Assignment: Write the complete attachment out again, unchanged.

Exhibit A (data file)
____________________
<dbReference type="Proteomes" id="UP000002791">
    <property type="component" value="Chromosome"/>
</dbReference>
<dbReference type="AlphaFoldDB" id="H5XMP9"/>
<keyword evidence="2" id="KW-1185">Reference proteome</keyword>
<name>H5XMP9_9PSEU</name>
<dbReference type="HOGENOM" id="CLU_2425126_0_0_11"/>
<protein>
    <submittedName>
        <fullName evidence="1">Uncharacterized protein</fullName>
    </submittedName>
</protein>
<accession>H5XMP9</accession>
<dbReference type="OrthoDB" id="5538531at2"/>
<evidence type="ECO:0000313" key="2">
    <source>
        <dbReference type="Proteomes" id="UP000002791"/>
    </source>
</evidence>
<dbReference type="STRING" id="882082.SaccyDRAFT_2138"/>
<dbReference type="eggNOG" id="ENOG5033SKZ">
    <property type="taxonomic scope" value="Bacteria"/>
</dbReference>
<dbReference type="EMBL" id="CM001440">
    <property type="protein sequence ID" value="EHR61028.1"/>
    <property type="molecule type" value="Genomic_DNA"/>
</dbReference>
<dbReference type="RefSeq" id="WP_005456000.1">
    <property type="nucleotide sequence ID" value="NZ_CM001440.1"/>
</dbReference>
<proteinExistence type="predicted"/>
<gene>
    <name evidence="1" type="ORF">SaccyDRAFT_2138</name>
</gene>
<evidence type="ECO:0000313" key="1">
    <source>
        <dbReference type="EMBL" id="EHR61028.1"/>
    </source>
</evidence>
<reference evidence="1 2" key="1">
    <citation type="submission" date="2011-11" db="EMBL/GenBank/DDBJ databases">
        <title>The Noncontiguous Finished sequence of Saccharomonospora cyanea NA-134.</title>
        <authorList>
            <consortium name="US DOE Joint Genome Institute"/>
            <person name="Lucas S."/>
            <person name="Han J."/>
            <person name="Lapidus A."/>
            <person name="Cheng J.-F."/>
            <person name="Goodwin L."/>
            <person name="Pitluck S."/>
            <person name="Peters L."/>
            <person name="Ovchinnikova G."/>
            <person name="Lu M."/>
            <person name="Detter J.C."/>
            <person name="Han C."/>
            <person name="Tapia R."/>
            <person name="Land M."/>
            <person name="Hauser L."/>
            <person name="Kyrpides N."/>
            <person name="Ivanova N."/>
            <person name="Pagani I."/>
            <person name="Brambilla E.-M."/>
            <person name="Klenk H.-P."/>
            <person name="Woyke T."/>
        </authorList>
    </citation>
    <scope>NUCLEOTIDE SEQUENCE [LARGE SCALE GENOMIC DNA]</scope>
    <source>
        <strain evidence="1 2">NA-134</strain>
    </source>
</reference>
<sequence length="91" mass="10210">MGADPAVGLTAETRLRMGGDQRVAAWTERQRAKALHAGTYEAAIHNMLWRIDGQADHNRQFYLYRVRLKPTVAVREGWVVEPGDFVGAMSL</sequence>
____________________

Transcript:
<dbReference type="Proteomes" id="UP000002791">
    <property type="component" value="Chromosome"/>
</dbReference>
<dbReference type="AlphaFoldDB" id="H5XMP9"/>
<keyword evidence="2" id="KW-1185">Reference proteome</keyword>
<name>H5XMP9_9PSEU</name>
<dbReference type="HOGENOM" id="CLU_2425126_0_0_11"/>
<protein>
    <submittedName>
        <fullName evidence="1">Uncharacterized protein</fullName>
    </submittedName>
</protein>
<accession>H5XMP9</accession>
<dbReference type="OrthoDB" id="5538531at2"/>
<evidence type="ECO:0000313" key="2">
    <source>
        <dbReference type="Proteomes" id="UP000002791"/>
    </source>
</evidence>
<dbReference type="STRING" id="882082.SaccyDRAFT_2138"/>
<dbReference type="eggNOG" id="ENOG5033SKZ">
    <property type="taxonomic scope" value="Bacteria"/>
</dbReference>
<dbReference type="EMBL" id="CM001440">
    <property type="protein sequence ID" value="EHR61028.1"/>
    <property type="molecule type" value="Genomic_DNA"/>
</dbReference>
<dbReference type="RefSeq" id="WP_005456000.1">
    <property type="nucleotide sequence ID" value="NZ_CM001440.1"/>
</dbReference>
<proteinExistence type="predicted"/>
<gene>
    <name evidence="1" type="ORF">SaccyDRAFT_2138</name>
</gene>
<evidence type="ECO:0000313" key="1">
    <source>
        <dbReference type="EMBL" id="EHR61028.1"/>
    </source>
</evidence>
<reference evidence="1 2" key="1">
    <citation type="submission" date="2011-11" db="EMBL/GenBank/DDBJ databases">
        <title>The Noncontiguous Finished sequence of Saccharomonospora cyanea NA-134.</title>
        <authorList>
            <consortium name="US DOE Joint Genome Institute"/>
            <person name="Lucas S."/>
            <person name="Han J."/>
            <person name="Lapidus A."/>
            <person name="Cheng J.-F."/>
            <person name="Goodwin L."/>
            <person name="Pitluck S."/>
            <person name="Peters L."/>
            <person name="Ovchinnikova G."/>
            <person name="Lu M."/>
            <person name="Detter J.C."/>
            <person name="Han C."/>
            <person name="Tapia R."/>
            <person name="Land M."/>
            <person name="Hauser L."/>
            <person name="Kyrpides N."/>
            <person name="Ivanova N."/>
            <person name="Pagani I."/>
            <person name="Brambilla E.-M."/>
            <person name="Klenk H.-P."/>
            <person name="Woyke T."/>
        </authorList>
    </citation>
    <scope>NUCLEOTIDE SEQUENCE [LARGE SCALE GENOMIC DNA]</scope>
    <source>
        <strain evidence="1 2">NA-134</strain>
    </source>
</reference>
<sequence length="91" mass="10210">MGADPAVGLTAETRLRMGGDQRVAAWTERQRAKALHAGTYEAAIHNMLWRIDGQADHNRQFYLYRVRLKPTVAVREGWVVEPGDFVGAMSL</sequence>